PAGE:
Once appointed as Pharaoh’s deputy, with all the appropriate regalia, Joseph was also given a new name: Tzofnat Pa’a’ne’ach (transliteration according to the Hebrew original), which in Modern Hebrew means “the decoder of the hidden”. There is much about the story of Joseph which is associated with “codes” that require decoding. For starters, of all the various figures in Scripture who prefigure Yeshua, Joseph is one of the most obvious. But even with that, the text has to be examined quite closely in order for a clear picture to emerge. Another such example is the vision cast by Joseph’s life upon the eventual destiny of his progeny, and that of the progeny of those related to him. Here too a close deciphering is required of text and facts.
When it comes to Joseph, the Hebrew narrative is very deliberate in its vocabulary, especially in certain episodes. One such example is the usage of the root letters shin, bet/vet, resh – which form the word “sheh’ver”, with its primordial meaning being “to break” or “to sever”. Joseph’s specific role as well as his family’s efforts to obtain sustenance is couched in this term with its variety of meanings, such as: sell, grain, buy, provider etc. Moreover, in chapters 41-44 of Genesis it appears 18 times, although Joseph himself uses this term only once (in 42:19).
Admittedly, the repeated usage of such a term to describe the situation that revolved around Joseph is indeed strange, and therefore begs the question: Why? What is its significance? There are two more times in which this term is used by the Sacred Text related to Joseph. Psalm 105:16-23 tells the story of Joseph with some additions, such as: “They hurt his feet with fetters. Iron pierced his soul, until the time that his word came to pass, the word of YHVH tested him” (vs. 18,19). This passage is introduced by: “He [Elohim] called a famine in the land; He destroyed all the provision, - sheh’ver – of bread” (v. 16).
The next passage is in
Amos 6:6. Those of the house of
Thus we see that decoding the usage of sh.b/v.r in Joseph’s story leads to more than just provision, buying, selling, grain etc. but to a very serious crisis of near annihilation that YHVH expects His people to be very concerned about – then AND now. The Hebrew word used in Amos 6:6 is “ne’ch’lu” – literally to become sick and weak, over the fate of the entity called Joseph. Our Father seems to regard this issue very seriously, can we do any less?
One more “she’ver”, which appears in Scripture, is found in Judges 7, when a dream that Gideon happens to overhear confirmed to him his assured victory over Midian by the hand of YHVH. Gideon is said to have heard the telling of the dream and “its interpretation” – shivro… (v. 10).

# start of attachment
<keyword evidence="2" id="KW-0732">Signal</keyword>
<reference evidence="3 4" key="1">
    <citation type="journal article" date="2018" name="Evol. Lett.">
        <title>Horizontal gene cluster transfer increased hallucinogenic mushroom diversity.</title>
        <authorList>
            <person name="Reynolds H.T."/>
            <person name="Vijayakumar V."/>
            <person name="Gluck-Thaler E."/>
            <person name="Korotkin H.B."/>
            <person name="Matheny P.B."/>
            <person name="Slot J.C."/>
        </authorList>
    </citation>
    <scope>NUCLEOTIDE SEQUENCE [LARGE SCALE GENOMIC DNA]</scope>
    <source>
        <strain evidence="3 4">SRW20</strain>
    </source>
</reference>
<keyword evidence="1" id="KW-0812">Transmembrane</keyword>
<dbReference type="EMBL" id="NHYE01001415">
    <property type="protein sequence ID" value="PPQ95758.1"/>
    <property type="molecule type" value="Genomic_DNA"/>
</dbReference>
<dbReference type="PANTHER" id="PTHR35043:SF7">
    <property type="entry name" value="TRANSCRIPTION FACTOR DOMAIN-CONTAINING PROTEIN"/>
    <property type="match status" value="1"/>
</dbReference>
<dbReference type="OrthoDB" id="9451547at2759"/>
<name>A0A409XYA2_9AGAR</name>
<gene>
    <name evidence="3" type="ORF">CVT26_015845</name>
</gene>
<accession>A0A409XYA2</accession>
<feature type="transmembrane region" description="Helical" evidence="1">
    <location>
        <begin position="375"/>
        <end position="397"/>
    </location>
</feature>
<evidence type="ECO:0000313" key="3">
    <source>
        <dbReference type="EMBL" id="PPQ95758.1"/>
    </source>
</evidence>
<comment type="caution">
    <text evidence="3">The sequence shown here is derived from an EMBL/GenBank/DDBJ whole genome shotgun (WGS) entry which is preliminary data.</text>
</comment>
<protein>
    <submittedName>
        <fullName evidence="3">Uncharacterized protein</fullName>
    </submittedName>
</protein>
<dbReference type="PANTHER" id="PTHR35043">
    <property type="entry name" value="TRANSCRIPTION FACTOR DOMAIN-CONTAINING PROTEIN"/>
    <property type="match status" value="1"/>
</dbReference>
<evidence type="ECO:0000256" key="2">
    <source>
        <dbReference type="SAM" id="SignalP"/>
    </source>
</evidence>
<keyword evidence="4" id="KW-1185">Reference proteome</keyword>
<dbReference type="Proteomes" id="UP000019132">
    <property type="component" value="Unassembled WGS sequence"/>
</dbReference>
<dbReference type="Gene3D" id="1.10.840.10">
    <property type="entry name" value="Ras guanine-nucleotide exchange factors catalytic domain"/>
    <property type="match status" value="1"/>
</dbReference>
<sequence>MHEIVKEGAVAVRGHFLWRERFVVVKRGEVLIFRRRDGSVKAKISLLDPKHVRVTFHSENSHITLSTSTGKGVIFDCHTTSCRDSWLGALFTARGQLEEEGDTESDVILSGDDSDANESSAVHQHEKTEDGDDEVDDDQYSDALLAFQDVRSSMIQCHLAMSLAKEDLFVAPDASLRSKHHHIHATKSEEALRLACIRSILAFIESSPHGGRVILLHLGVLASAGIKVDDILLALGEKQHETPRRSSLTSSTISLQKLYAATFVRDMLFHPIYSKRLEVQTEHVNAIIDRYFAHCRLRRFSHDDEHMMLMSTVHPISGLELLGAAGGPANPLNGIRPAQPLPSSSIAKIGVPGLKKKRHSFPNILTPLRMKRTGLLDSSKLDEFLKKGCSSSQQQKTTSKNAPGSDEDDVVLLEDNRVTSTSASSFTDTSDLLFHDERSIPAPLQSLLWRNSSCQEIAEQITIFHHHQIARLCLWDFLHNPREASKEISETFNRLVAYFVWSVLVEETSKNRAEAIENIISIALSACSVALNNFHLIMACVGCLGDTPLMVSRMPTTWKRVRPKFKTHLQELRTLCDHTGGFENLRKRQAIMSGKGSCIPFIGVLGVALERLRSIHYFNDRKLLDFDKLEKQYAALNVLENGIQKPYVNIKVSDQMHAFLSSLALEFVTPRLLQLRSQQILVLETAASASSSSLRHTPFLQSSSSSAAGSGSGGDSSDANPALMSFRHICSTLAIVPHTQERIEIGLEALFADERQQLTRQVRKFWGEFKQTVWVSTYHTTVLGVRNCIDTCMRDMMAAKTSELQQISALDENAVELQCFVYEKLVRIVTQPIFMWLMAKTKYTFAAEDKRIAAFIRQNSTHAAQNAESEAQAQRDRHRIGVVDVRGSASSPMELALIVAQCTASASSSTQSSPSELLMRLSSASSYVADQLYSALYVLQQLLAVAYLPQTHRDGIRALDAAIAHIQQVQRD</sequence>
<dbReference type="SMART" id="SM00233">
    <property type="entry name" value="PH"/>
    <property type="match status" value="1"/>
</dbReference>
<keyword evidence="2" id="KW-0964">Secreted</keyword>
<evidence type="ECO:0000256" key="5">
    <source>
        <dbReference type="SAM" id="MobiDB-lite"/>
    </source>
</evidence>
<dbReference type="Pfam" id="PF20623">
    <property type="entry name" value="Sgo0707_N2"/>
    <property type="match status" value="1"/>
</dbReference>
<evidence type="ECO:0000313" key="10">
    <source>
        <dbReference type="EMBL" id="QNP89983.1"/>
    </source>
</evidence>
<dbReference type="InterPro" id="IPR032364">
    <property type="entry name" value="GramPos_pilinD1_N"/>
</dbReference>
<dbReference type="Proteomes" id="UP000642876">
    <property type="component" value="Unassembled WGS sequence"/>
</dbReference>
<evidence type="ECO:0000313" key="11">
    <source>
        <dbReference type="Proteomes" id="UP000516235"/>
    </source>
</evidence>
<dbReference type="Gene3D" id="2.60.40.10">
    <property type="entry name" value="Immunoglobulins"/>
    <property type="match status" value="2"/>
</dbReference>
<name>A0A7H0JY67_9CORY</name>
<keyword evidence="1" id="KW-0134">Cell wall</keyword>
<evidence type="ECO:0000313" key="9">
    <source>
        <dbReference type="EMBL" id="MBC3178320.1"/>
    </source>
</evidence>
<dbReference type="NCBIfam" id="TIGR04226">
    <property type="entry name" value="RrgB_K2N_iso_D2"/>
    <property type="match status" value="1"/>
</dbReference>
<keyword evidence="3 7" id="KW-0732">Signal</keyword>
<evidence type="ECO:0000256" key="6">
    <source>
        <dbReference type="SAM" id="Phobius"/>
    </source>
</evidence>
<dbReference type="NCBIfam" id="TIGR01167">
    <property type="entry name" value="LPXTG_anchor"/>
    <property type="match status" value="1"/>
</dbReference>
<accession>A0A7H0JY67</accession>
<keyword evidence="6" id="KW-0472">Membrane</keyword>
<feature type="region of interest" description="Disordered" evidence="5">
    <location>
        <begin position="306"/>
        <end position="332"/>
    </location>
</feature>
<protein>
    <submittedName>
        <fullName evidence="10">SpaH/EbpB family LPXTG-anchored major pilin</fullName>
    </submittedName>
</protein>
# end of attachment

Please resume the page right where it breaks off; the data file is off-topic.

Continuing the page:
interpreting (discerning), is also what is before us at this present time, so
that the only “breaking” will be that of the “heart”, as YHVH is “near to those who have a broken heart”
(Psalm 51:17; 34:18). That contrite heart and humble spirit is of utmost
import at a time such as we are in, a time which is not unlike the seven years
of famine that prevailed in the world covered by the Biblical narrative. In the
midst of tribulation, the faith and humility of Joseph and the brokenness of
Viewing these events of
the seven year famine from a historical perspective, it is quite clear that
this upheaval had as its central pivot the family of Jacob/Israel, for the sake
of their ultimate destiny - to be formed into a nation. This of course took
place not without having its effect far and wide, just as things are in our
day. From Genesis 48:14 we learn that further on into the famine, Joseph took
gradual managerial steps in order to be ‘on top” of the situation. He first
gathered all the money that was ‘floating’ in
Joseph’s methodology is quite totalitarian, but under whose orders was he operating? It does not say anything about Pharaoh instructing him thus. Was Joseph getting his ideas from a “Higher Power”? Remember Psalm 105:16, and who “called famine on the land”? Even so today, no matter what is happening and ‘fixing’ to happen in the near future, our trust is in Elohim Almighty who is navigating our ship to the port that He has in mind. With that said, it is worthwhile to note that in Judaism, and especially now, the Messiah is said to not just “come”, but mainly “to be revealed”. We wait for the Greater Son of Joseph to reveal Himself to His brethren, perhaps at such a time as this, just as Jacob’s favorite son did during the days of adversity to his brothers. But before we sign off, there is another question that comes to mind: “Could this prospective revealing come, at least partially, through the Body, the “sons of the living Elohim”, whose head is Messiah? Here again sh.v/b.r helps us to do some “decoding”. There are two passages where this root word comes into play: “Today is a day of trouble, rebuke and disgrace. Children are ready to be born – “mishbar”, but there is no strength to bring them to birth” (2nd Kings 19:3), and especially Hosea 13:12-13: “The iniquity of Ephraim is bound up; his sin is hidden. The sorrows of a travailing woman shall come upon him: he is an unwise son; for he should not stay long in the place of the breaking forth – mishbar - of sons”. However, Revelation 12:5 tells us of a birth that is not aborted. Let us therefore get ready for the birth, and remember to decode the hidden things!